What Are Dental Cavitations?
Table of Contents
What are Dental Cavitations?
That is a question so many of you have been asking us recently, so Dr. Michelle put together a comprehensive blog to teach you exactly what you need to know!
Let’s get to it…
What Are Dental Cavitations?
If the area where a tooth is removed doesn’t heal properly, a hole persists in the bone.
This hole is called a dental cavitation, and is a hollow, dead space in the jawbone with dead or dying bone marrow.1 This space also contains oily cysts and microbial infections.
So, now I want to teach you:
- How cavitations form
- Why they are a problem
- And how to treat them
Why Dental Cavitations Are a Problem:
Dental cavitations are found in areas where the teeth have been removed, and the most often removed tooth is the wisdom tooth or third molar.
In a large majority of cavitation cases, people have one or more areas where a wisdom tooth has been removed, and an unhealed cavity in the bone is still there.
What’s in this hole?
Current research is showing much more than we ever knew, and the health implications are large.
These cavitations areas have been linked to the immune system and chronic illnesses.
Cleaning out jawbone cavitations and the immune messengers that live in them may be a key to reversing inflammatory disease. 1,7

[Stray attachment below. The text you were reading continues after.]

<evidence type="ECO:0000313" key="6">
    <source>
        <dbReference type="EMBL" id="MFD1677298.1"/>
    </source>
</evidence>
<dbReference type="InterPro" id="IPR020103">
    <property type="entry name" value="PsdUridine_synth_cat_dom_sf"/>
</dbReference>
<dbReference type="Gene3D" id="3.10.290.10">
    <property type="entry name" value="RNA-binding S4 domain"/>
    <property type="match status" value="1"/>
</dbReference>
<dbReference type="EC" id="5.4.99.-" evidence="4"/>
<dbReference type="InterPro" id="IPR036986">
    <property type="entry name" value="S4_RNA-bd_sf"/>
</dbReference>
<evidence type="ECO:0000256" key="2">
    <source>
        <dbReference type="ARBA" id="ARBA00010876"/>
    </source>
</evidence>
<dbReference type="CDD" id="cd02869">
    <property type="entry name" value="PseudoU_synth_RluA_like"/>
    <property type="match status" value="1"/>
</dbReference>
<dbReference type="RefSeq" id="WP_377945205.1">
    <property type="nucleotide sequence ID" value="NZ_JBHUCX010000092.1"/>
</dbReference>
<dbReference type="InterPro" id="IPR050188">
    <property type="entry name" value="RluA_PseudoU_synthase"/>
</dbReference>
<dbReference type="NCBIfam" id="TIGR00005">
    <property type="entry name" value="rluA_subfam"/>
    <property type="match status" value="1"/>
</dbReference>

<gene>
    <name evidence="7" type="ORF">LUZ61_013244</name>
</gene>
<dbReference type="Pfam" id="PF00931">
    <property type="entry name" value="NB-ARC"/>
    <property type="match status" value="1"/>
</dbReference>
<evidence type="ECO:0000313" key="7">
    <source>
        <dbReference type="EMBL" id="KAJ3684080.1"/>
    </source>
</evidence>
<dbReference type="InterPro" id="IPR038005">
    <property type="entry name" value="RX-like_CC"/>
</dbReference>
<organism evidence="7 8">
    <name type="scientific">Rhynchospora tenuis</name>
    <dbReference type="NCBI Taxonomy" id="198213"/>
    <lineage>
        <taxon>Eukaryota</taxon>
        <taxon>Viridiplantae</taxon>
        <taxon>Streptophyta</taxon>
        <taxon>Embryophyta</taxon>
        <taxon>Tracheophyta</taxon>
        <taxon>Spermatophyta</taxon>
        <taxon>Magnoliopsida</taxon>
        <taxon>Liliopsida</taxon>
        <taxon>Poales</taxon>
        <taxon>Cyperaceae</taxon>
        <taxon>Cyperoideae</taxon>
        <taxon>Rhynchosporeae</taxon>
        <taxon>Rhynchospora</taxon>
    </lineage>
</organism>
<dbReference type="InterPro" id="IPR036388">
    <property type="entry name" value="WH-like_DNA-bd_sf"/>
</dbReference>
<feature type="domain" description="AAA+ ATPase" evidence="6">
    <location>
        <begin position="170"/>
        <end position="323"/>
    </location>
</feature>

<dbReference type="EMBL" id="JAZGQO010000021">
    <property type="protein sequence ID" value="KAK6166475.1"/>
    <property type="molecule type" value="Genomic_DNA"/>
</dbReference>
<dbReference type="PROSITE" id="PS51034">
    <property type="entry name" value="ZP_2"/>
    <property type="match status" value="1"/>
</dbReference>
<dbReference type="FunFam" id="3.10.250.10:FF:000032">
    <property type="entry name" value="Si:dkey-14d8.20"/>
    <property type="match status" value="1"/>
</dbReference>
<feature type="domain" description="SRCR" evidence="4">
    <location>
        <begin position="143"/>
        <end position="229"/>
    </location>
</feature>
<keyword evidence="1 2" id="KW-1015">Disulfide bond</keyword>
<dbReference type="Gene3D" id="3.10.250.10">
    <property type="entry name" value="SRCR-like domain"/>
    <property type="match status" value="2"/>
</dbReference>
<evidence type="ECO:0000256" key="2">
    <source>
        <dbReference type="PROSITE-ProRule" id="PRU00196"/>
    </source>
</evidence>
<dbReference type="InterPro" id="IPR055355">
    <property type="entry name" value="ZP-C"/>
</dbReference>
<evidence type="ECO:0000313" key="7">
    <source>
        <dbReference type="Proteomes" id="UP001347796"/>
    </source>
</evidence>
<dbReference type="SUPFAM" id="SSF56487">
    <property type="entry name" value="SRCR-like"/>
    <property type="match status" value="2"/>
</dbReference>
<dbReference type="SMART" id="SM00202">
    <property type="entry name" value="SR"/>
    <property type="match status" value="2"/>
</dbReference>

These areas of unhealed jaw bone act as hyperactive signals to the immune system – stirring it up so it’s unable to handle normal immune insults. This is an often “unknown source of “silent inflammation”.2
Thankfully, they can be detected, no matter how “hidden”, on a dental-specific Cone Beam CT scan. It shows up as an area of decreased bone density.
Do keep in mind that only certain dentists are able to read the CT scan and look for these areas of decreased bone density.
All of the dentists at Total Care Dental and Wellness have been trained to read these CT scans.
How Can Dental Cavitations Impact Health?
In a 2021 study, researchers found that in seven different chronic immune diseases, every was “influenced or propelled” by immune signals in these jawbone cavitation areas.6